In very many ways the nineteen-nineties was a period in time that was defined by Blur more than any other group. Nirvana were a big deal…but the despair, the angst and the howl that they dished up were never going to shape the popular culture or reach the masses. Oasis were, arguably, the biggest band of the decade…certainly in the UK and certainly in terms of record sales and they inspired fashions in both music and clothing in very real ways, ways that stretch on ’til today. Radiohead were the darlings of the music press…certainly of a particular type of muso critic but they were wilfully, defiantly, niche.
This is all, of course, viewed through the prism of my own nationality. In worldwide terms the nineteen-nineties were defined by multi-million selling soul, r ‘n’ b, rap and hip-hop acts. From Lauryn Hill to Dr Dre through to the likes of Whitney Houston and Mariah Carey black and female artists outsold the bands I named above many thousands of times over.
Despite that there really cannot be any doubt that here in the UK Blur created, defined and, arguably, ended the biggest pop culture movement of the decade. In the process they changed the way people dressed, the types of music people listened to, the way people viewed their country and, maybe, helped usher in a Labour government for the first time since 1979.
Much of the nineties is bathed, thanks to nostalgia, in a sunlight glow. But as the decade drew to a close there was a palpable sense that things were changing…and maybe not for the better. The horrors that lay in wait at the start of the noughties couldn’t be imagined but, still, the promise that “things can only get better” didn’t seem to be one that was going to be kept. There had been positive developments under New Labour with a fall in unemployment, the introduction of a minimum wage, the removal of hereditary peers and the setting up of a Scottish Parliament but still there seemed to be a feeling that things were not changing enough or quickly enough.
Maybe that isn’t true.
Maybe things are coloured by what happened next.
What was undeniably true was that, in relation to pop music…the last party was over.
Director: “Can you tell me what this song is about?”
Damon: “Our song’s about…just, er…it’s…it’s…it’s definately a sad song. It’s a song that’s…it’s a warning…and a kind of, gentle reminder.”
No Distance Left to Run – November 15th, 1999
The last Blur single of the decade.
At the end of a century.
It is a heartbreaking work of staggering musical genius.
Revealing a level of emotional honesty not yet seen by Damon Albarn up to that point.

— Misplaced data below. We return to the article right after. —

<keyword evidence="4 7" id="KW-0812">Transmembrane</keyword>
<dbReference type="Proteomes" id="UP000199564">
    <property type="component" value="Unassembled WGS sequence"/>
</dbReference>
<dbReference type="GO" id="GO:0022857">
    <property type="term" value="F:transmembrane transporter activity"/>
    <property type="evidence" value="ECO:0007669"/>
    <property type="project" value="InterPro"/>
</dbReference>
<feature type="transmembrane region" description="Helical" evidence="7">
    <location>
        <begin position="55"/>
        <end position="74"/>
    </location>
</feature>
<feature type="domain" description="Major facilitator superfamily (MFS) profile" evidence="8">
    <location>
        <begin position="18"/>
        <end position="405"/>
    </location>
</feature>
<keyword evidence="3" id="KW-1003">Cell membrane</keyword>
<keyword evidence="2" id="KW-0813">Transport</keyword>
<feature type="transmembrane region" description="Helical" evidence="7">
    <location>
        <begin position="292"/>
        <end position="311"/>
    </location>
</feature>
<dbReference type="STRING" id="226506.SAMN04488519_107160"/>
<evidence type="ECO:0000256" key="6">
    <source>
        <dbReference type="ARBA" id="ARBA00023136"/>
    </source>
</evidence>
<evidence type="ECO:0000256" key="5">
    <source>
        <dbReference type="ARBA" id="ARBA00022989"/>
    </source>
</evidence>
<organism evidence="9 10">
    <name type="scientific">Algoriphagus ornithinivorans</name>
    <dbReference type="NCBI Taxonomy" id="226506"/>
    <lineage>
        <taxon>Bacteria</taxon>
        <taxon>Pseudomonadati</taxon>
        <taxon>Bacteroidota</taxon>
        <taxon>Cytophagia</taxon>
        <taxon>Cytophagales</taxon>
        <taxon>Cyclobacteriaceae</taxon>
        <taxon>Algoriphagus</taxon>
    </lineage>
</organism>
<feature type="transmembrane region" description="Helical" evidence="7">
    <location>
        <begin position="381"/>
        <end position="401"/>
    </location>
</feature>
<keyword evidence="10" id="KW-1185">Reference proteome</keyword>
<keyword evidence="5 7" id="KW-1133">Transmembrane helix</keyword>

When I heard it for the first time I had no way of connecting with it on an emotional level.
I had been in love a couple of times but those were adolescent flirtations with the concept of love, when they passed I was liberated as opposed to being broken.
In 1999 I had been married for a year.
Everything was dandy.
By 2007 things were…different.
There had been bad choices.
There had been betrayal.
A hurt of the sort I was ill equipped to cope with when it came.
The marriage was crumbling.
It was over.
I didn’t need her to tell me.
She had found someone…else.
Feeling safe in her sleeping.
Neither of us was prepared to kill ourselves to keep things going…there was no distance left to run.
Did we know it would end that way?
Nobody falls in love expecting it to sour.
Love makes us…naive.
We dismiss all the examples of love not working and convince ourselves that, somehow, that won’t happen to us.
We ended up turning our backs and walking away.
At the time it was this song that I listened to on a loop.
Lying in the ashes of what I thought was love.
What is important though is even though the song is achingly sad and almost utterly devoid of hope it made me think about what love could be…what it should be. I resolved to find that…first with myself and then, with luck, with someone else.
I had to learn to feel safe in my sleeping.
Then I found love again.
But this time it was different.
This time there was no distance I wouldn’t run to keep it, to protect it, to feed it.
The real thing?
Now when I listen to “No Distance Left to Run” I don’t hear a sad song, I hear a full stop and feel the challenge of healing. When I watch that astonishingly intimate video of the four boys in the band asleep…alone in their dreams…I don’t see the loneliness of a bed filled by one body, I see the confidence of loving yourself and a space for someone yet to be discovered.